Wednesday, December 02, 2009


A listener brought up the word paraphernalia as an instance of a word easier to say than to spell. The second “r” is often the victim of elision, so misspelling becomes a distinct possibility.

The word is interesting in its own right. In Roman law, paraphernalia meant the articles of property held by a wife over and above the dowry that she brought with her. The articles might include clothing, furniture, and jewelry. The wife retained control over these. The word derived from the Greek para-, over and above, and pherne-, a dowry – literally, things brought with.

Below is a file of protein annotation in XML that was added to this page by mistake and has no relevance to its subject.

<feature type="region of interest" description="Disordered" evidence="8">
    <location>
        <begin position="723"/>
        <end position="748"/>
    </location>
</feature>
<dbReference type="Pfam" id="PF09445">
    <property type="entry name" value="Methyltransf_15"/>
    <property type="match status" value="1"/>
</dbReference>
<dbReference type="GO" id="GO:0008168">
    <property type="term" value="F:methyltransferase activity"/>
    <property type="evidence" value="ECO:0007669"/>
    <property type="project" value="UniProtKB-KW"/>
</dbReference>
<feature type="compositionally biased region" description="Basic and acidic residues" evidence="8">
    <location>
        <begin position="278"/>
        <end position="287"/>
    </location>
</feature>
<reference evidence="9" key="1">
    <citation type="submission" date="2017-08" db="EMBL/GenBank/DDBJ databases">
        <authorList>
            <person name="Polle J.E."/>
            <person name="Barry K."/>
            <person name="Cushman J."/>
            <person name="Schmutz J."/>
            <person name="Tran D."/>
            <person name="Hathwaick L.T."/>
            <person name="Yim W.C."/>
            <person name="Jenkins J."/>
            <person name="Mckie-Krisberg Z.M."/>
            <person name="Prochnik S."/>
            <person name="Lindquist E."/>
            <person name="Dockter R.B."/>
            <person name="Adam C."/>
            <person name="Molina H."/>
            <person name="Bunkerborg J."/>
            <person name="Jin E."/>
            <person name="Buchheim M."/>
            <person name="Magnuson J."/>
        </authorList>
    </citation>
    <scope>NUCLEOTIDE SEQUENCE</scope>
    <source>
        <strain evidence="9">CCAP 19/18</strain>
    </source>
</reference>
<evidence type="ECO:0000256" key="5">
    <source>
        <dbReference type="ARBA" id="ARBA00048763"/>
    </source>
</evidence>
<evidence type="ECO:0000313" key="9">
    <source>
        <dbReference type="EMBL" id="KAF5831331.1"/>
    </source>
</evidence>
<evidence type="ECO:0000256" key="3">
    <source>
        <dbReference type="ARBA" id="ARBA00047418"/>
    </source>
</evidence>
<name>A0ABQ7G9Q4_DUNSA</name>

As time went by, the word picked up multiple meanings. Among other things, it came to mean articles of dress or adornment outside of marriage, the items associated with a particular activity, then the items associated with taking drugs.

Now available from McFarland & Co.: Word Parts Dictionary, 2nd edition

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